However, this robust economic performance has come under strain due to a changing external environment, including a gradually improving U.S. economy, signaling the potential end to abundant liquidity and resultant cheap foreign investor inflows into emerging markets. Meanwhile, problems have also begun to bubble to the surface domestically as Turkish society has become increasingly frustrated and polarized over what some view as the AKP’s patronizing and encroaching rulings on individual rights and freedoms (e.g., increasing media censorship, limits on the sale/consumption of alcohol, limited local consultation on urban development). Prime Minister Erdoğan’s increasingly conservative, Islamist political agenda has made many Turks, who had been accustomed to a modern, secular society, uncomfortable. In late May, these frustrations evolved into full-blown protests across the country following the government’s forceful police crackdown on the Taksim Gezi Park protests and subsequent rallies and sit-ins. The government’s ongoing hardline rhetoric and actions against the protests, lack of visible dissent within the AKP, and diminishing checks and balances within the government (particularly in the executive branch) serve as a wakeup call to observers (and investors) that Turkey’s transition to a mature democracy still has far to go. This fact also resonates in the macro economy, where the Erdoğan administration’s preference for low interest rates (as it prioritizes growth) politicizes the central bank’s monetary policy despite the institution’s operational independence. This approach entails many risks, particularly due to the country’s sizeable and recurring current account deficits (signifying a lack of competitiveness, thus weakening the value of the currency) and sticky inflation (both of which are averaging 8% in the past five years). For the past half-decade, foreign inflows have offset the external imbalances, but the nature of these flows has evolved from “sticky,” stable foreign direct investment (FDI) flows into more speculative, volatile portfolio inflows. Thus, when emerging markets began losing their appeal relative to the U.S. and Europe in the first half of 2013, the lira was impacted more severely than other EM currencies. This has placed the central bank between a rock and a hard place, forcing it to balance the government’s pressure to keep domestic interest rates low while trying to address the added market pressure on the lira.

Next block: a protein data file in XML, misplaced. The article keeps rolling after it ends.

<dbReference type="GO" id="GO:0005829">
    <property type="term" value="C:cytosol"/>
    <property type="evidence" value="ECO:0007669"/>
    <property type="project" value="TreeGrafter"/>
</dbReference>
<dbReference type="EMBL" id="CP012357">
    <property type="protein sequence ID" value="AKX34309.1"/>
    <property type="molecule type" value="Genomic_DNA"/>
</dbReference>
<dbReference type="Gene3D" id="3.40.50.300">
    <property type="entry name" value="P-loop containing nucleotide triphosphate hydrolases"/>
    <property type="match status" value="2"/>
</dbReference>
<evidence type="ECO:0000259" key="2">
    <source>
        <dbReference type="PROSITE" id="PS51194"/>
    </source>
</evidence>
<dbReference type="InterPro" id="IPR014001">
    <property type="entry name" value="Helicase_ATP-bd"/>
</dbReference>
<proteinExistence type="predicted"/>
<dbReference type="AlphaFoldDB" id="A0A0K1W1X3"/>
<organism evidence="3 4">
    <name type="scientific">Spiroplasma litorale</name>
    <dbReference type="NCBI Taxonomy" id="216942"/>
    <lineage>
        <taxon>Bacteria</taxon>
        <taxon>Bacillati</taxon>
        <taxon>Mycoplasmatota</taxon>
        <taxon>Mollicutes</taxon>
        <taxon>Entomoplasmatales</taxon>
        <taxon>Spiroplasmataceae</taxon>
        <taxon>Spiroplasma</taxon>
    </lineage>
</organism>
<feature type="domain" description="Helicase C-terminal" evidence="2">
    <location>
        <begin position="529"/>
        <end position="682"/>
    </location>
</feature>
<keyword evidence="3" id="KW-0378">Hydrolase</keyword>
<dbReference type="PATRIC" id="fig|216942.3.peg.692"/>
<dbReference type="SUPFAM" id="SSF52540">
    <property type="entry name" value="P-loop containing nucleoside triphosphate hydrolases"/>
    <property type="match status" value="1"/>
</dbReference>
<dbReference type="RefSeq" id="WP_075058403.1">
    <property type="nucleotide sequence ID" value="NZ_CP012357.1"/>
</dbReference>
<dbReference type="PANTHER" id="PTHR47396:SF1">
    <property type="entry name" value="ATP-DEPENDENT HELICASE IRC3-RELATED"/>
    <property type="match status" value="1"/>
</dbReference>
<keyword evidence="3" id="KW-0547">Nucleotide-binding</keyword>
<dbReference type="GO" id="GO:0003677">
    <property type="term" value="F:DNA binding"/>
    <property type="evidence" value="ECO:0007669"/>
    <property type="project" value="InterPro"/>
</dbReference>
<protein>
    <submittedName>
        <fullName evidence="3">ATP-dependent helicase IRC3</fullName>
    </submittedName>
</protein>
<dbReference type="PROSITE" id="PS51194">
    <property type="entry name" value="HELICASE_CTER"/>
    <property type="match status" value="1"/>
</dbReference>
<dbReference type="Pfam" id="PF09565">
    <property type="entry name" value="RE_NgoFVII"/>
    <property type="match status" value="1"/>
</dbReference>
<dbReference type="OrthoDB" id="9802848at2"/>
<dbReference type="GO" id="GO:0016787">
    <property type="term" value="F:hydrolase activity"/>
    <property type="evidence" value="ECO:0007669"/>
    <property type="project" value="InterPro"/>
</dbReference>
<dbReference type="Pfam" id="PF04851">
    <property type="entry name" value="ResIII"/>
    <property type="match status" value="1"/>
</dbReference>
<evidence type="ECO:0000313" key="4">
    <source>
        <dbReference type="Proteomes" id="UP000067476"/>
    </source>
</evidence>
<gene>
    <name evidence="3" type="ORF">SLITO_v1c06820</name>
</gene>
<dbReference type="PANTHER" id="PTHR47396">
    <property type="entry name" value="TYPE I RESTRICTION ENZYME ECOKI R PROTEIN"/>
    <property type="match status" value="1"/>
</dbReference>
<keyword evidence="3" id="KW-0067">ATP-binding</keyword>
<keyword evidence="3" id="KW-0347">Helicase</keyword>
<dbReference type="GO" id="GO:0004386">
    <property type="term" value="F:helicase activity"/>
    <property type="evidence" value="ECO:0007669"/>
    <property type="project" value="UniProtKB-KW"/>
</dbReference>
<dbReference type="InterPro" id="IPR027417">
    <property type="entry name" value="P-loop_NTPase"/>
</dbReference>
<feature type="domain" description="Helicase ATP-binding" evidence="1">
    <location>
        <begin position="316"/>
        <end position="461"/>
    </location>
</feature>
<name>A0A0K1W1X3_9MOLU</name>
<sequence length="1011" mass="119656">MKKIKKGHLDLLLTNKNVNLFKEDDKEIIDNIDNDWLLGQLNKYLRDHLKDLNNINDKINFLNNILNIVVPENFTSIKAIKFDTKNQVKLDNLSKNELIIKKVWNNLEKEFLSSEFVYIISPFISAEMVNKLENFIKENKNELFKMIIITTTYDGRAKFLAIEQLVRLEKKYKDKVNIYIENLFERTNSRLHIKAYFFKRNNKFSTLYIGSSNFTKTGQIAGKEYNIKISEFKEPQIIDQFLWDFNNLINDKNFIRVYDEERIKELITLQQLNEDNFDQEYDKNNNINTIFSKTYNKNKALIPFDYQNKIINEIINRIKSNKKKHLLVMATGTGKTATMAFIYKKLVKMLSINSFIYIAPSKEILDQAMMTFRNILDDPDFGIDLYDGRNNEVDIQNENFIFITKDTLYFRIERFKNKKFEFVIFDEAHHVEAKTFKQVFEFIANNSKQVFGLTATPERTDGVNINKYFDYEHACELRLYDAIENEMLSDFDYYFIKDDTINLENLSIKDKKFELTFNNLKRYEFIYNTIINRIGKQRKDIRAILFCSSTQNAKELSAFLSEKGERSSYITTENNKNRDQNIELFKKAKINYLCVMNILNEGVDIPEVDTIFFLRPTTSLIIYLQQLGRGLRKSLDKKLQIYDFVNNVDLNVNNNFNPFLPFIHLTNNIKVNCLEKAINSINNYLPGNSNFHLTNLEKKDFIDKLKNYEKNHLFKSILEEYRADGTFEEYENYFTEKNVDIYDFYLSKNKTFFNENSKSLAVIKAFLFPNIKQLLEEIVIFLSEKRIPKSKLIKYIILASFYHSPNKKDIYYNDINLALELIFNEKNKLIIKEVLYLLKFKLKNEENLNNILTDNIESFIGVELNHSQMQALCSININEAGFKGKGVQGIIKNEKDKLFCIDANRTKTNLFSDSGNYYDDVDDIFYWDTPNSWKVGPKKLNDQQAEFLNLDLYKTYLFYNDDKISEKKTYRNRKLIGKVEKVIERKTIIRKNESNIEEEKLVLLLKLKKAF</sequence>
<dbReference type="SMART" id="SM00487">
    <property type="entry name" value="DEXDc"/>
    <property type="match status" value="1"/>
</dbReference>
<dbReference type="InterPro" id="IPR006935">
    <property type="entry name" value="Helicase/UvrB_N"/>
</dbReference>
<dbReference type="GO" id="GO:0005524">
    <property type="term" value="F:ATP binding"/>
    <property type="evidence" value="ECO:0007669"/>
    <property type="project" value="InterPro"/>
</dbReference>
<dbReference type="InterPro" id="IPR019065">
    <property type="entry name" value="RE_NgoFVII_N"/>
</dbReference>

Lately, investors have become skeptical about Turkey’s ability to tackle all of these issues effectively. Sovereign credit default swaps (CDS), which investors can purchase as protection against a bond default, are one barometer of investor confidence in the soundness and sustainability of government debt. The 88% increase in CDS rates on Turkish government debt since May (see Figure 1) is one indication that investors believe risk is rising. Another such barometer is the value of a nation’s currency. The value of the Turkish lira has declined by over 10% versus the U.S. dollar between February and mid-July 2013, signaling declining investor appetite for Turkish assets (also see Figure 1). In response, Turkey’s central bank (CBT) has already used up 10% of its net foreign-exchange reserves (typically seen as a cushion for non-reserve currencies) in an attempt to support the lira. This action renders the currency more vulnerable and could have been avoided had the government not pressured the CBT to keep interest rates low. In late July, as a result of additional market pressure on the lira, the CBT finally raised its overnight interest rate by 75 basis points; however, the hike was not sufficient enough to see any meaningful reversal of outflows.